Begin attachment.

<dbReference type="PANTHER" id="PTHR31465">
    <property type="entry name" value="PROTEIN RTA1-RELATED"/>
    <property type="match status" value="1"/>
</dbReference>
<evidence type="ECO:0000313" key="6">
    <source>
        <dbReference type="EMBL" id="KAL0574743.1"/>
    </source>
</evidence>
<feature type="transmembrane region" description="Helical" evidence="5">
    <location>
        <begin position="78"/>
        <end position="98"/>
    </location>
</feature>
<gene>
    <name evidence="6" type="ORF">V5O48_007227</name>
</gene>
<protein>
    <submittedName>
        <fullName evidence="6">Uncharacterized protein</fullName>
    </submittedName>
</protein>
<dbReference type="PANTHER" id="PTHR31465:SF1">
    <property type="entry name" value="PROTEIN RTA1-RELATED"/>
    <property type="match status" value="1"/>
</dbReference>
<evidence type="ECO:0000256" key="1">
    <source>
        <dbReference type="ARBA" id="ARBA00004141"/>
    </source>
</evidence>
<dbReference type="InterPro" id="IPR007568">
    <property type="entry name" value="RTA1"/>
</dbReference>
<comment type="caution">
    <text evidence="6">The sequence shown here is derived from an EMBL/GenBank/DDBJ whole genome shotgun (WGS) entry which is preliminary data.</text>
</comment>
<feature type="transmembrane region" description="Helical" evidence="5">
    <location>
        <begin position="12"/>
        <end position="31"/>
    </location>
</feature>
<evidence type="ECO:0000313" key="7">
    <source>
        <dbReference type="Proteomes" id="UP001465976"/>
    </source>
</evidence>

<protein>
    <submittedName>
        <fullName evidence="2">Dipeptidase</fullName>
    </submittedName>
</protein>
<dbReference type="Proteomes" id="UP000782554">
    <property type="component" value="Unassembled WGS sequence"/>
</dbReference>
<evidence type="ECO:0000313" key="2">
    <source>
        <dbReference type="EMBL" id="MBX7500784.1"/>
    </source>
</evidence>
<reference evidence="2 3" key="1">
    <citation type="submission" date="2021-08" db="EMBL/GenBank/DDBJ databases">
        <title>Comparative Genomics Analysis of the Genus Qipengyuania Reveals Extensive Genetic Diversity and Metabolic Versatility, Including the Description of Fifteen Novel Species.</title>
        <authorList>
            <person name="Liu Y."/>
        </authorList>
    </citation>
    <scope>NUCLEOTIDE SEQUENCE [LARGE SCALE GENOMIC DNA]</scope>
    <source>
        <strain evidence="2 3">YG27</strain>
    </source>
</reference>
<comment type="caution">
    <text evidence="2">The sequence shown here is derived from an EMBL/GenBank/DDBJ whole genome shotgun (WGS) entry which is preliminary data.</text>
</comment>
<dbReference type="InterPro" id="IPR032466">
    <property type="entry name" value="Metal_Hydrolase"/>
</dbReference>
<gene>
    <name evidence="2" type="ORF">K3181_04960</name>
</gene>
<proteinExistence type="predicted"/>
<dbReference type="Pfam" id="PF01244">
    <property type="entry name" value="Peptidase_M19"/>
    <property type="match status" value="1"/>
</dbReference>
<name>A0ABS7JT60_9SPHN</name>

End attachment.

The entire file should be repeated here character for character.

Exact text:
<dbReference type="PANTHER" id="PTHR31465">
    <property type="entry name" value="PROTEIN RTA1-RELATED"/>
    <property type="match status" value="1"/>
</dbReference>
<evidence type="ECO:0000313" key="6">
    <source>
        <dbReference type="EMBL" id="KAL0574743.1"/>
    </source>
</evidence>
<feature type="transmembrane region" description="Helical" evidence="5">
    <location>
        <begin position="78"/>
        <end position="98"/>
    </location>
</feature>
<gene>
    <name evidence="6" type="ORF">V5O48_007227</name>
</gene>
<protein>
    <submittedName>
        <fullName evidence="6">Uncharacterized protein</fullName>
    </submittedName>
</protein>
<dbReference type="PANTHER" id="PTHR31465:SF1">
    <property type="entry name" value="PROTEIN RTA1-RELATED"/>
    <property type="match status" value="1"/>
</dbReference>
<evidence type="ECO:0000256" key="1">
    <source>
        <dbReference type="ARBA" id="ARBA00004141"/>
    </source>
</evidence>
<dbReference type="InterPro" id="IPR007568">
    <property type="entry name" value="RTA1"/>
</dbReference>
<comment type="caution">
    <text evidence="6">The sequence shown here is derived from an EMBL/GenBank/DDBJ whole genome shotgun (WGS) entry which is preliminary data.</text>
</comment>
<feature type="transmembrane region" description="Helical" evidence="5">
    <location>
        <begin position="12"/>
        <end position="31"/>
    </location>
</feature>
<evidence type="ECO:0000313" key="7">
    <source>
        <dbReference type="Proteomes" id="UP001465976"/>
    </source>
</evidence>

<protein>
    <submittedName>
        <fullName evidence="2">Dipeptidase</fullName>
    </submittedName>
</protein>
<dbReference type="Proteomes" id="UP000782554">
    <property type="component" value="Unassembled WGS sequence"/>
</dbReference>
<evidence type="ECO:0000313" key="2">
    <source>
        <dbReference type="EMBL" id="MBX7500784.1"/>
    </source>
</evidence>
<reference evidence="2 3" key="1">
    <citation type="submission" date="2021-08" db="EMBL/GenBank/DDBJ databases">
        <title>Comparative Genomics Analysis of the Genus Qipengyuania Reveals Extensive Genetic Diversity and Metabolic Versatility, Including the Description of Fifteen Novel Species.</title>
        <authorList>
            <person name="Liu Y."/>
        </authorList>
    </citation>
    <scope>NUCLEOTIDE SEQUENCE [LARGE SCALE GENOMIC DNA]</scope>
    <source>
        <strain evidence="2 3">YG27</strain>
    </source>
</reference>
<comment type="caution">
    <text evidence="2">The sequence shown here is derived from an EMBL/GenBank/DDBJ whole genome shotgun (WGS) entry which is preliminary data.</text>
</comment>
<dbReference type="InterPro" id="IPR032466">
    <property type="entry name" value="Metal_Hydrolase"/>
</dbReference>
<gene>
    <name evidence="2" type="ORF">K3181_04960</name>
</gene>
<proteinExistence type="predicted"/>
<dbReference type="Pfam" id="PF01244">
    <property type="entry name" value="Peptidase_M19"/>
    <property type="match status" value="1"/>
</dbReference>
<name>A0ABS7JT60_9SPHN</name>